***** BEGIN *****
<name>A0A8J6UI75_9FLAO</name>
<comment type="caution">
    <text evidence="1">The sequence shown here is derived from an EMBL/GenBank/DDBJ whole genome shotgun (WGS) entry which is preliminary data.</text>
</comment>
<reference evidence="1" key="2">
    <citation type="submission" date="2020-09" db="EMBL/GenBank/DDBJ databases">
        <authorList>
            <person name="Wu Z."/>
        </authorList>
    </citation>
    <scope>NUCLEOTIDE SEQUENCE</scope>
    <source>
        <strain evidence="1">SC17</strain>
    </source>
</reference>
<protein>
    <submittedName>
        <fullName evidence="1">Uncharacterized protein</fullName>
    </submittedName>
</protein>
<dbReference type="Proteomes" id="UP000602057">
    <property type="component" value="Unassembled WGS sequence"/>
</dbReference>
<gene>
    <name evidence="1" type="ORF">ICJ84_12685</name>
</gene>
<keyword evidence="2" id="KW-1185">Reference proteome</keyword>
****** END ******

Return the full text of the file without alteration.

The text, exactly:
<name>A0A8J6UI75_9FLAO</name>
<comment type="caution">
    <text evidence="1">The sequence shown here is derived from an EMBL/GenBank/DDBJ whole genome shotgun (WGS) entry which is preliminary data.</text>
</comment>
<reference evidence="1" key="2">
    <citation type="submission" date="2020-09" db="EMBL/GenBank/DDBJ databases">
        <authorList>
            <person name="Wu Z."/>
        </authorList>
    </citation>
    <scope>NUCLEOTIDE SEQUENCE</scope>
    <source>
        <strain evidence="1">SC17</strain>
    </source>
</reference>
<protein>
    <submittedName>
        <fullName evidence="1">Uncharacterized protein</fullName>
    </submittedName>
</protein>
<dbReference type="Proteomes" id="UP000602057">
    <property type="component" value="Unassembled WGS sequence"/>
</dbReference>
<gene>
    <name evidence="1" type="ORF">ICJ84_12685</name>
</gene>
<keyword evidence="2" id="KW-1185">Reference proteome</keyword>